Hargreaves is a mentally tough athlete and solid hitter who could play inside at safety, if needed. Still, his primary position with the Bucs will be cornerback. He will hustle and run down a ball carrier from across the field and seems to enjoy the contact in run force. He plays at full speed and few players in the game of foot-ball can match his quickness. He competes for the ball with no regard for his body.

With his exceptional speed. Hargreaves has no problem maintaining inside position when challenging a receiver in man coverage, especially when working along the sidelines. He has the speed, closing burst and ball reaction skills to stay tight with any opponent, whether they are quick and fast or tall and physical. He needs to improve his strength base, so not to get backed off by the bigger receivers at the next level, but has the frame to add the power needed.

Hargreaves will be a starter right off the bat for the Bucs and anyone who doubts his ability clearly wasn’t watching Saturday night’s preseason contest against the Jaguars. Hargreaves picked off opposing quarterback Chad Henne twice, helping Tampa Bay to a 27-21 victory.

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Impact Rookies: Carolina Panthers

The old adage that defense wins championships may or may not be true, but you’ll be hard-pressed to find a title-winning team that didn’t build heavily through the draft. Rookie classes, naturally, are evaluated on the perceived upside of the NFL newcomers, but which rookies are ready to contribute right out of the gate? And, how do they fit in with their new team schematically?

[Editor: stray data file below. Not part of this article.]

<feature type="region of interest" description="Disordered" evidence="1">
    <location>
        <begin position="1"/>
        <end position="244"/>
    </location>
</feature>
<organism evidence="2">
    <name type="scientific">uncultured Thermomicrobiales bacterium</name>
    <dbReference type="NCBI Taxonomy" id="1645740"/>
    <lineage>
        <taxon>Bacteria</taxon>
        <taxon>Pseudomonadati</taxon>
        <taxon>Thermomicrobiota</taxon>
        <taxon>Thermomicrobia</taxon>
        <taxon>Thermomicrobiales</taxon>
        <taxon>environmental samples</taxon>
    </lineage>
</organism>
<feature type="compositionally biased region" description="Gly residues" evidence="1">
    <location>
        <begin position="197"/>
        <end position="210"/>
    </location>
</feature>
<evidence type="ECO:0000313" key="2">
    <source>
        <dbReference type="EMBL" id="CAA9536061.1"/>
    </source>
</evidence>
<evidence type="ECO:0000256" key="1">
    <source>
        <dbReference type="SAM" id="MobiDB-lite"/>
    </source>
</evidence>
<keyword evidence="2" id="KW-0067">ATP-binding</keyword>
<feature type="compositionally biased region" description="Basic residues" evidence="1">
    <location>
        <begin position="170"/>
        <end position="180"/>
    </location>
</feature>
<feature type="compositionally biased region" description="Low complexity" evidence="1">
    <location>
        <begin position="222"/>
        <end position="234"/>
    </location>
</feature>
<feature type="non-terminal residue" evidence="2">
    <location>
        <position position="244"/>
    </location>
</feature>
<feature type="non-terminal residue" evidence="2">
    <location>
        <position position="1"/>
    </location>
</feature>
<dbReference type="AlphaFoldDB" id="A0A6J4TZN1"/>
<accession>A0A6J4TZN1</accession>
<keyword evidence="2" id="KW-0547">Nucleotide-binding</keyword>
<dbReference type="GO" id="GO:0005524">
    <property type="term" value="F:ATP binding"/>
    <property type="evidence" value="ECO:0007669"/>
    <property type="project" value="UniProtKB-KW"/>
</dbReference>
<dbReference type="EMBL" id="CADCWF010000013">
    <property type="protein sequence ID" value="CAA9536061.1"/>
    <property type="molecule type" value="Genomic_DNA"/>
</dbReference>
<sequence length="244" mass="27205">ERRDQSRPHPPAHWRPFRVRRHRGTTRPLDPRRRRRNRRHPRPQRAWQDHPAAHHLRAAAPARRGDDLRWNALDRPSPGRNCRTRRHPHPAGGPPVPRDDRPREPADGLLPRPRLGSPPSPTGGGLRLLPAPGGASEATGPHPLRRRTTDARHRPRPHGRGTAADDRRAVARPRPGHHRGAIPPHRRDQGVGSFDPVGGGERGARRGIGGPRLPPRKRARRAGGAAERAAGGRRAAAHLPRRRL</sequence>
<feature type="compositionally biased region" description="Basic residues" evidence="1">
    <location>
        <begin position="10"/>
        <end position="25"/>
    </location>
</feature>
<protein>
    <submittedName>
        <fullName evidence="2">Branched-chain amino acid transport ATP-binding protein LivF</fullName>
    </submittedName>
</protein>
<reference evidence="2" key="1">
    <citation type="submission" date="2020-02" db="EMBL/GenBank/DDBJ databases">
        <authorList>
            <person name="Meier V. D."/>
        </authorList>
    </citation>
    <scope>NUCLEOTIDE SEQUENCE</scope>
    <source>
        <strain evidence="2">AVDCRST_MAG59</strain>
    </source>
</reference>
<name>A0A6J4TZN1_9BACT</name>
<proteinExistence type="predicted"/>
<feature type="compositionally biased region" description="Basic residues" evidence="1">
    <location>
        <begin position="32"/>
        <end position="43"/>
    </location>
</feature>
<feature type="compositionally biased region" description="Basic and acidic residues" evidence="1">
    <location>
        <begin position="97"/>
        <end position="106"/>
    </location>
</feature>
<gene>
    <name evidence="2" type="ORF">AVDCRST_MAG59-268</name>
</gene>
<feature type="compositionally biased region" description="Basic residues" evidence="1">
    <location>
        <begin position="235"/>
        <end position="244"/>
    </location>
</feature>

To help us forecast the immediate future of these NFL neophytes, we enlisted the help of draft guru Dave-Te Thomas who has served as a scouting personnel consultant to NFL teams for multiple decades.

First Round – Vernon Butler, DT (Louisiana Tech, No. 30 overall)

While Butler is certain to play an important role in the defensive tackle rotation this year, his arrival holds even further importance. With the first round pick showing flashes in camp, the Panthers have not yet embraced the idea of giving right defensive tackle Kawann Short the long-term deal the player wants. They could let Short walk after the season, if Butler shows he is ready to step in and contribute this season. Vernon Butler